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Bowl o’ Spaghetti and Meatballs : Emmy’s Spaghetti Shack

emmys spaghetti shack
The menu. This place is just kind of cool.

Located in the Bernal Heights area of San Francisco, a neighborhood I rarely frequent, is a small and extremely casual restaurant called Emmy’s Spaghetti Shack. This was one of those places I had visited some time ago, but prior to San Francisco Food, and last night, I revisited for the first time in two and a half years or so to take photos and post my official review.

emmys-spaghetti-shack-2Anyone remember the song “Love Shack” by the B-52s? Well, perhaps because of the name “shack”, this place always reminds me of that song. It’s a really dimly lit place with red lighting throughout, making the place feel have an underground type of feel to it. On my first visit, I made the mistake of taking a 5 year old child with me — and quickly found the place rather inappropriate for children, despite the name, “Emmy’s Spaghetti Shack”.

emmys-spaghetti-shack-3The mood and the servers here are all rather funky, quirky in their own way, and altogether rather eclectic and cool. While platform pants and beehive hair were not spotted, it was clear that Emmy’s was not a place where stuffy and prissy people work. Our female server last night was everything I want in a restaurant server — she got the order right, gave us our options, kept us filled on water and essentials, and checked in on us once with a smile.

Emmy’s Spaghetti Shack has a full bar, and they have a nice selection of good beers on draft. My choice for the evening, as is usually the case when I find it, was Hoegaarden. For anyone who hasn’t tried this beer, it’s one of those beers that even beer-haters can enjoy to some extent with minimal carbonation and a light, fruity flavor. I thought it would go nicely with what I remembered as a really good plate of spaghetti and meatballs that I knew Emmy’s offered. But last night confirmed in my mind why I like to visit most places twice before reviewing it — especially when I can space those two visits apart six or more months apart. On my last visit, I had one taste of the spaghetti and meatballs and was immediately impressed. I finished the entire bowl of spaghetti and declared it the best in San Francisco. Coming back this time, especially since it was Mr. K’s first time to the restaurant, I was raving about how simple and delicious this spaghetti was, and how he, the lover of all simple foods, would love it. While I would have loved to just order two spaghetti and meatballs for us — alas, having a food blog means that if it can be helped, everyone should order something different so I can taste it all. So, after being seated, he picked the spaghetti and meatballs ($12.95 – and $3 less to order without the three meatballs) with a small order of garlic bread ($4); I decided to try the Pulled Pork Ragu with Pappardelle, which was a smaller pasta dish under the appetizer section ($9.50) along with one thing I never seem to be able to refuse when it’s on the menu: Baked Polenta ($9).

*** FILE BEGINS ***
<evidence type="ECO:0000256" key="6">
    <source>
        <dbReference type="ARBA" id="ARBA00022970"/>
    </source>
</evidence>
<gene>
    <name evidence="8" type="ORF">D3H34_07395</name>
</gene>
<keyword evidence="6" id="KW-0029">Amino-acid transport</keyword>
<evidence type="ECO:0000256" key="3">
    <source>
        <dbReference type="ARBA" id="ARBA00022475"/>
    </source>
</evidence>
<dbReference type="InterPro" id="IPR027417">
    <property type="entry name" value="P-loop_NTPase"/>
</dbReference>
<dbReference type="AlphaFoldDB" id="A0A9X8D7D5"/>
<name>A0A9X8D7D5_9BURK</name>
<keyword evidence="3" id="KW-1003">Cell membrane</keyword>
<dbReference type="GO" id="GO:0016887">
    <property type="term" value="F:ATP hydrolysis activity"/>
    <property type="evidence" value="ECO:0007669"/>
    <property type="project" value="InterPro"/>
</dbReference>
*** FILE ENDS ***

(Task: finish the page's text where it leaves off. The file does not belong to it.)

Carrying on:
Small garlic bread
Small garlic bread

First up was the garlic bread. It consisted of three slices of bread, nicely toasted, but rather weak in the garlic and butter department, sprinkled with parsley.  I make garlic bread all of the time, and I am quite certain that it should taste more garlicky and buttery than what Emmy’s makes, but the garlic-shy folks of the world might disagree.

Pulled Pork Ragu with Pappardelle
Pulled Pork Ragu with Pappardelle

Next up was the pappardelle dish. The pasta itself was decent, and at $4 less than the spaghetti and meatballs, I found the portion to be decent for most female appetites, and too small for most men. That said, I think the chef at Emmy’s Spaghetti Shack forgot to use an important ingredient: SALT! The ragu was actually not bad, though I would not go so far as to describe it as “phenomenal” or anything, but it seriously lacked salt. After pouring salt all over the dish and tasting it again, I felt that the dish was pretty decent. The pappardelle, which is a really wide fettuccine noodle, was decent, but lacked what I can only call “freshness” as it didn’t taste like noodles made in-house; it tasted and chewed more like pasta out of a box. (Note: Emmy’s menu doesn’t say it’s homemade either; I just like pasta tasting a bit fresher and more “alive” than what this pappardelle offered.)

This was the greatest disappointment of the evening. Who am I kidding — this was the greatest culinary disappointment in 2011 thus far — and that includes epic dining failure at Shabu Pub! First off, I am against any sauce drowning out subtle flavors of other ingredients. If you have an overwhelmingly powerful sauce, then make sure to put only a small amount on it to preserve the other flavors in a dish. At Emmy’s, the poor polenta was completely covered in this “puttanesca sauce” — which would have been less of a tragedy had the sauce actually been good.

Baked Polenta with Puttanesca Sauce
Baked Polenta with Puttanesca Sauce

Puttanesca, literally translated, means “prostitute” in Italian. The story goes that this is “a whore’s favorite meal” though logic would dictate that this makes no sense at all. In any case, it’s supposed to be a tomato sauce with anchovies, black olives, garlic, and capers that bring the highlights to the sauce. What this sauce tasted like was more of an olive tapenade type of sauce — with brutal and ugly sour notes that do not mix with polenta in any way. I did my best to scratch off all of the sauce and taste the polenta, but I could not kill that taste. I proceeded to slice off all the outer layer of polenta (essentially, all the baked portions of it), and STILL, I could taste the sauce!